Is there any way to play a MP3 player thru Auto CD Player

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DerbyDad03 has brought this to us :

Ah, thanks for mentioning that. I inherited my grandfather's Rambler and when I took a trip from Keene, NH to East Blue Hill, ME I discovered that the windshield wipers only worked when it wasn't raining.
40 years later and I'm starting to understand what that was.
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On Tue, 27 Sep 2016 18:32:10 -0700 (PDT), DerbyDad03

Depends on the engine - They did use Prestolite and Delco Remy - possibly both on the same engine. I worked for an AMC dealer for a short time in the early seventies.

Chevy did the same on their low end models up until the late fifties.
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snipped-for-privacy@snyder.on.ca posted for all of us...

Yeah, those vacuum wipers...sucked. <g>
--
Tekkie

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wrote:

You think vacuum wipers sucked, you want to experience a vacuum fuel pump (like on my old '28 Chevy
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On Friday, September 30, 2016 at 10:20:28 PM UTC-4, snipped-for-privacy@snyder.on.ca wrot e:

a wrote:

my

unit.

t AMC

radio

andard

90's. I

w before.

l


'66

e

pump

orm

Whoosh!
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snipped-for-privacy@snyder.on.ca posted for all of us...

Never came across one of them. They must have been great while starting.
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Tekkie

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On 10/02/2016 06:30 AM, Tekkie® wrote:

http://wiki.bssd.org/index.php/Diaphragm_Fuel_Pumps
They aren't vacuum only since they're tapped into the two-stroke's crankcase but they work. A lot of bikes with gravity feed fuel systems have a vacuum operated petcock. Usually there's enough fuel in the float bowl to get the engine running. If not, the petcock has a 'prime' position to manually allow fuel flow.
I had a '62 Continental where many of the functions like the heating system were vacuum operated. That was a joy when they started failing.
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No problem unless you ran out of gas. Basically a #40 juice can on the firewall that gravity fed the carb. When the level in the can dropped, a valve mechanism applied vacuum from the manifold to the fuel line to suck more gas into the can. When the float in the can came to the top it switched off the vacuum to the fuel line - repeat every minute or so depending on fuel demand. (somewhat simplified). Stewart was one common brand.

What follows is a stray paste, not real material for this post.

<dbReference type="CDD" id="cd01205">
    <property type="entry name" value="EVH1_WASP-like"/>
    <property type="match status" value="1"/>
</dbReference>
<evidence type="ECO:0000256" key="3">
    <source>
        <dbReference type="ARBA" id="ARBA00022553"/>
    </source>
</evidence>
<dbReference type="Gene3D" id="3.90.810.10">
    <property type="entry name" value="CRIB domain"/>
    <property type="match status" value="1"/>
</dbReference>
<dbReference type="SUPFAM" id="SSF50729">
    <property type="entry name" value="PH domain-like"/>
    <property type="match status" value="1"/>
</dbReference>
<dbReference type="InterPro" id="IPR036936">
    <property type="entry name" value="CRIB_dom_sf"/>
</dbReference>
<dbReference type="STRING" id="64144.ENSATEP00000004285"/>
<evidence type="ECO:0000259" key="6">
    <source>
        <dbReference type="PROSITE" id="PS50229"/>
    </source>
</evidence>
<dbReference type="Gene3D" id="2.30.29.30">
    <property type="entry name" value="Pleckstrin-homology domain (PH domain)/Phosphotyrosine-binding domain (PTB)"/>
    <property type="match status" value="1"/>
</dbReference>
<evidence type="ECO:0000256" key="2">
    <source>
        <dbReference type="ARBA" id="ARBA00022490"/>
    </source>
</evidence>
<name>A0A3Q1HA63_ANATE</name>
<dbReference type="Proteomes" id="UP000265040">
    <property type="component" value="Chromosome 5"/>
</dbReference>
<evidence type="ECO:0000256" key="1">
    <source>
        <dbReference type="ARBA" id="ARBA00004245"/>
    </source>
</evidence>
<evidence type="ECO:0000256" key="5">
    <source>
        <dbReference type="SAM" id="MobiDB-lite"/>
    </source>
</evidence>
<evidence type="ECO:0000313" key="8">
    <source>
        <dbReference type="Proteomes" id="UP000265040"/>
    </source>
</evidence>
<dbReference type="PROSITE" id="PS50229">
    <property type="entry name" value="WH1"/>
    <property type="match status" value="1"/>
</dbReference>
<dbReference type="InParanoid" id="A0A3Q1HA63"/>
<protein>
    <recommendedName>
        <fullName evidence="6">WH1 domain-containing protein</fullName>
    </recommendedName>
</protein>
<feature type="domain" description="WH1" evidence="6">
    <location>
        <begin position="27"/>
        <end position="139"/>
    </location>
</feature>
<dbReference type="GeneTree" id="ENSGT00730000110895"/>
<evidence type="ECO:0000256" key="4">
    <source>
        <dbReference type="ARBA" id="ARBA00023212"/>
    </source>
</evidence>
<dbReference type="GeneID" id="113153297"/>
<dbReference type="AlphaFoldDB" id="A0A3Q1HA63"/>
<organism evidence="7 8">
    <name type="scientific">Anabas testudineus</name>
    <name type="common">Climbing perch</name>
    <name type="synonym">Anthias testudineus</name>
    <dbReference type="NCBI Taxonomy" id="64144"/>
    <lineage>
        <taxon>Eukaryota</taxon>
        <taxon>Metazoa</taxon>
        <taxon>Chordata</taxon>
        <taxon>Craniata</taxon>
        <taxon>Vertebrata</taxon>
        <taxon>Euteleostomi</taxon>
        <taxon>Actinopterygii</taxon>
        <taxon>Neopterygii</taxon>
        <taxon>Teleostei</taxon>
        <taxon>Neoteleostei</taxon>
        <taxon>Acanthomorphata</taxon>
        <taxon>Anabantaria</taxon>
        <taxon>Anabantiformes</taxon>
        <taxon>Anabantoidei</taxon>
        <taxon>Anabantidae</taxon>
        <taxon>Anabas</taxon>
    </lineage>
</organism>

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snipped-for-privacy@snyder.on.ca posted for all of us...

Was that combined with Werner(sp)
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I don't know what the actual acronym stands for, but it's basically just the standard rectangular size for most car stereos.
Double DIN is common in newer cars and is twice the height of the standard single DIN.

You can find install adapters for most cars. You simply remove the factory radio, install the new adapter plate that fits like the factory radio, then install your new stereo in the adapter plate. Here's one example for the 96 Plymouth Voyager:
https://www.amazon.com/Stereo-Install-Plymouth-Voyager- installation/dp/B000KL4IYS
The end result looks like a factory installation. No cutting the dash, fabricating brackets, or any of that kind of thing.
You can also get wiring adapters that will let you plug your new stereo into the existing wiring so you don't have to cut any wires in the vehicle. This will let you easily reinstall the factory radio if you decide to sell the car.

Yes, I think every aftermarket stereo has a clock built in.

These days most people would prefer a nice AM/FM/CD stereo over a factory AM radio. :)

Most modern stereos have decent tuners. My wife's car is missing an antenna and still pulls in FM stations easily. AM is another matter, but who listens to AM anymore? :)

I have a CD player in my car, but all I ever listen to is the radio. I don't drive much anymore so it's not worth the hassle taking a CD in and out of the car. Besides, I haven't bought a CD in years, and download most of my music off of iTunes or similar sources.
If I was buying a new stereo I would look for a USB or SD card interface and skip the CD player. My wife and daughter both have USB drives filled with hundreds of MP3 songs in their cars.
Anthony Watson www.watsondiy.com www.mountainsoftware.com
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On 9/24/2016 10:31 AM, HerHusband wrote:

Nearly 20 years ago I had an 10 year old car stolen and stripped. It was found up on blocks, all the tires and rims including spare were stolen. Under the hood, it looked like everything was scooped out, engine, transmission etc. The only thing the thieves left was the radio. It occurs to me that if a 20 year old car is stolen, maybe the only things the thieves would take is the new radio ;)
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On Saturday, September 24, 2016 at 2:53:18 PM UTC-4, Frank wrote:

re: "The only thing the thieves left was the radio."
For a brief second I pictured a radio sitting on the street up on blocks.
Now that would be a funny thing for some creative thieves to do. :-)
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wrote:

It is a 2004 Corolla which had neither on the base system
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That's been suggested several times and it has been noted that the sound quality is often poor and when travelling younkeep having to change frequencies to avoid interference from strong local stations.
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